Reviewed by Wendy Lipke
In her latest novel, The Shearer’s Wife, Fleur McDonald has once again given her readers an insight into life in Australia outside the big cities.
First the readers are taken back to the 1980s where Rose and her Irish shearer husband Ian pull up at the Golden Fleece roadhouse in their Holden Kingswood wagon. They are headed to a shearing shed an hour’s drive from the town of Barker. Fleur McDonald introduces the reader to the hardships and mateship these outdoor men thrive on. This is no place for a woman, especially one who is about to be a first-time mum of twins at the age of twenty. ‘The shearing team – usually a dozen of them and all blokes – camped close to each other. She is sick of the constant travel, the weary men and the stench of sheep’ (3). When her twins are born after a harrowing birth, Rose decides to stay in Barker when her husband moves on to the next job.
Barker, 2020, is the home of Detective Dave Burrows. Readers will be familiar with Dave as he has appeared in four of McDonald’s mystery novels set in an Australian rural setting. He also appears in many of her other novels, not necessarily in the dominant role. Dave is put out when the Australian Federal Police arrive and highhandedly take over, arresting grandmother Essie for receiving drugs through the mail. Having settled into this town with second wife, Kim, Dave is angry. ‘We can’t let this get into the press, I don’t want people judging Essie or making her the talk of the town. It’ll ruin her, and you and I know there’s more to this than just what we’ve seen today’ (85).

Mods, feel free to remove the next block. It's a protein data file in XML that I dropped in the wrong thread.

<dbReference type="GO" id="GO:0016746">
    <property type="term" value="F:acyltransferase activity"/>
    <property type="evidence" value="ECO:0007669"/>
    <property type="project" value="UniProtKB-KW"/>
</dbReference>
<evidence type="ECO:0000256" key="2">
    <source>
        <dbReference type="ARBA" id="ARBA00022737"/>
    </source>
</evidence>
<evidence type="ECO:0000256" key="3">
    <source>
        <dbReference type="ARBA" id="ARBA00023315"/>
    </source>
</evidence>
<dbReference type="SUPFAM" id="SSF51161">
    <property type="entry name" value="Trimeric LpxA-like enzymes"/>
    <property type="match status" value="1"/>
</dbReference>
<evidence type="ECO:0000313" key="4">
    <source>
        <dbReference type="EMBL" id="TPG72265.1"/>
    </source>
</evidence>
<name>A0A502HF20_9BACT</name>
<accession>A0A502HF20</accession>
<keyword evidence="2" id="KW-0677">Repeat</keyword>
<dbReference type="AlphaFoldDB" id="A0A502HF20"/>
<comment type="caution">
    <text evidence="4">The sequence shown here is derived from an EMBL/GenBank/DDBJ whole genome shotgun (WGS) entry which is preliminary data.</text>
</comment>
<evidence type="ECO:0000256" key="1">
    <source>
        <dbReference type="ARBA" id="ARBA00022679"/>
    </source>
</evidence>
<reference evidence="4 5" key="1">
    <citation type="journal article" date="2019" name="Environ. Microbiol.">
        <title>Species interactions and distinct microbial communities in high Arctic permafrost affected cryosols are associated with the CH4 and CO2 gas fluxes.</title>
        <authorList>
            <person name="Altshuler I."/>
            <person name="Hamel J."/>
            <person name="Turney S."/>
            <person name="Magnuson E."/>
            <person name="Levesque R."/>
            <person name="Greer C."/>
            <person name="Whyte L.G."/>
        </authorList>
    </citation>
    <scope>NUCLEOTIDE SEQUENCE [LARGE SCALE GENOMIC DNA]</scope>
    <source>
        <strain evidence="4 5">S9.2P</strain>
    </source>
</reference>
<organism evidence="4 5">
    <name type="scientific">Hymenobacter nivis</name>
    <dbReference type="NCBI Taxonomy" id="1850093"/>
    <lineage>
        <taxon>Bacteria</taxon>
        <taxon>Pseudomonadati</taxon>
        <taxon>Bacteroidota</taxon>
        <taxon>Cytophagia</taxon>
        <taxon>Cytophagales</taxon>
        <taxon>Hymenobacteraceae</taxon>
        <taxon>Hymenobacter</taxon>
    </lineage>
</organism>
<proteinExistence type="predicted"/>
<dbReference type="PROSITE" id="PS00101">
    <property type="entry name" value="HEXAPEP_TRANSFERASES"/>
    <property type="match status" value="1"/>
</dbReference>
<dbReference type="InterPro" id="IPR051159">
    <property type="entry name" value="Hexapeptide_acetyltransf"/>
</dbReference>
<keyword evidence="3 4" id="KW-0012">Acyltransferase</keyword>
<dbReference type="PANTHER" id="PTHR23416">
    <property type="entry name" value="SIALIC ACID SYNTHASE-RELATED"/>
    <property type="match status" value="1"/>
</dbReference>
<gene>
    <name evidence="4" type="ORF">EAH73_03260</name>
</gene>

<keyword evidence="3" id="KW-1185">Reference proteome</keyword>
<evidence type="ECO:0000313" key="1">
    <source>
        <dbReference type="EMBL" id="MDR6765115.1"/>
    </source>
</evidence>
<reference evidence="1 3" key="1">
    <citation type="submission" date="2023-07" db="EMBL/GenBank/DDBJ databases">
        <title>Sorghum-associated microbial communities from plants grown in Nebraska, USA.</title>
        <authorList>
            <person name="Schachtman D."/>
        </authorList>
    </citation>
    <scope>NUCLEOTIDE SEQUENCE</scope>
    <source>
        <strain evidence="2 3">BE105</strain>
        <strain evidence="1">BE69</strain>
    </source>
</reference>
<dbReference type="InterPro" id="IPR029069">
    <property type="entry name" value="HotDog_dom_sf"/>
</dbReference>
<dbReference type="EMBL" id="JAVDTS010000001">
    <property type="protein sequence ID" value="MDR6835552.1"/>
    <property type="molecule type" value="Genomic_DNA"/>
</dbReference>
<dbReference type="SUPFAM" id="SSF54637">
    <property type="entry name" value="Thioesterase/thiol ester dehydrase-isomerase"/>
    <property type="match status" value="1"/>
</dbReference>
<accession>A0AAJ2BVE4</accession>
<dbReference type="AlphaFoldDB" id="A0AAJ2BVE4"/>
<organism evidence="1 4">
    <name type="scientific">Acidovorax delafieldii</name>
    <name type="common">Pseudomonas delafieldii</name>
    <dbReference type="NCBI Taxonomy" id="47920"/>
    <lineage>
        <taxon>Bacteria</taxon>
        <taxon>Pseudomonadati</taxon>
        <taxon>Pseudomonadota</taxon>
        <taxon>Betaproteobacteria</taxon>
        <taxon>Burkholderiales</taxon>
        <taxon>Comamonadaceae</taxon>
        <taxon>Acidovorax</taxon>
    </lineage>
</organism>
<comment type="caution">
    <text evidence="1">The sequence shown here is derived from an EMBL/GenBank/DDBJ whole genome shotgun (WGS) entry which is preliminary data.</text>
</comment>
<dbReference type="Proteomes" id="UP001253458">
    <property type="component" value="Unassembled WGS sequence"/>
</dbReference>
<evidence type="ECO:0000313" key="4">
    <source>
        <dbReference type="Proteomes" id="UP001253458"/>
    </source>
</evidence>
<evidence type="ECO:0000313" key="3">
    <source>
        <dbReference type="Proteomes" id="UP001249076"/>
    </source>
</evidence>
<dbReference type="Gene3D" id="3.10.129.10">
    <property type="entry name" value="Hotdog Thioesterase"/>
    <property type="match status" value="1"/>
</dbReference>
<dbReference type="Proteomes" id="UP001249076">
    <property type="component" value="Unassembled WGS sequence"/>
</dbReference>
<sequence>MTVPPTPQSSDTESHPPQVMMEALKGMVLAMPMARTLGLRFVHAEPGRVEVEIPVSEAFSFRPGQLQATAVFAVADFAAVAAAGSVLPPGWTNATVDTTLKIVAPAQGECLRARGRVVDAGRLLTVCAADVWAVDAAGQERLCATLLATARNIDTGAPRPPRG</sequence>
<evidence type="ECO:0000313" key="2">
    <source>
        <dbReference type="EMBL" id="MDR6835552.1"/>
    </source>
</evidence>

Fleur McDonald is very good at passing on to the reader the emotions experienced by her characters. The tension is obvious between Rose and Ian around the birth of the twins – the disappointment she felt that he did not visit her in the hospital and his inability to adapt to fatherhood. It is also apparent between the city and country police.
In this story the author has foregrounded one of the characters she introduced in a previous novel, Starting From Now. Journalist Zara Ellison, who is romantically drawn to Dave’s partner, Jack Higgins, had returned to Barker to be near her dying brother. She is the only one who can try to find the answers to Essie’s behaviour when the local police are taken from the case. She and Kim, Dave’s wife, are the strong women Fleur McDonald likes to include in her stories. Yet Zara has her own demons. McDonald takes the opportunity with this character to highlight post traumatic syndromes.
Fleur McDonald is well aware of the problems that often afflict country folk and has taken time out from her prolific writing of two novels a year, to create the not-for-profit organisation DVassist which was formerly known as Breaking the Silence, set up to help people experiencing Family and Domestic Violence outside urban areas. Her charity work and early life in outback areas have given her a deep understanding of people in country areas which is clearly shown in her novels.
I thoroughly enjoyed The Shearer’s Wife and the memories it prevoked of earlier times.
The Shearer’s Wife
by Fleur McDonald
Allen & Unwin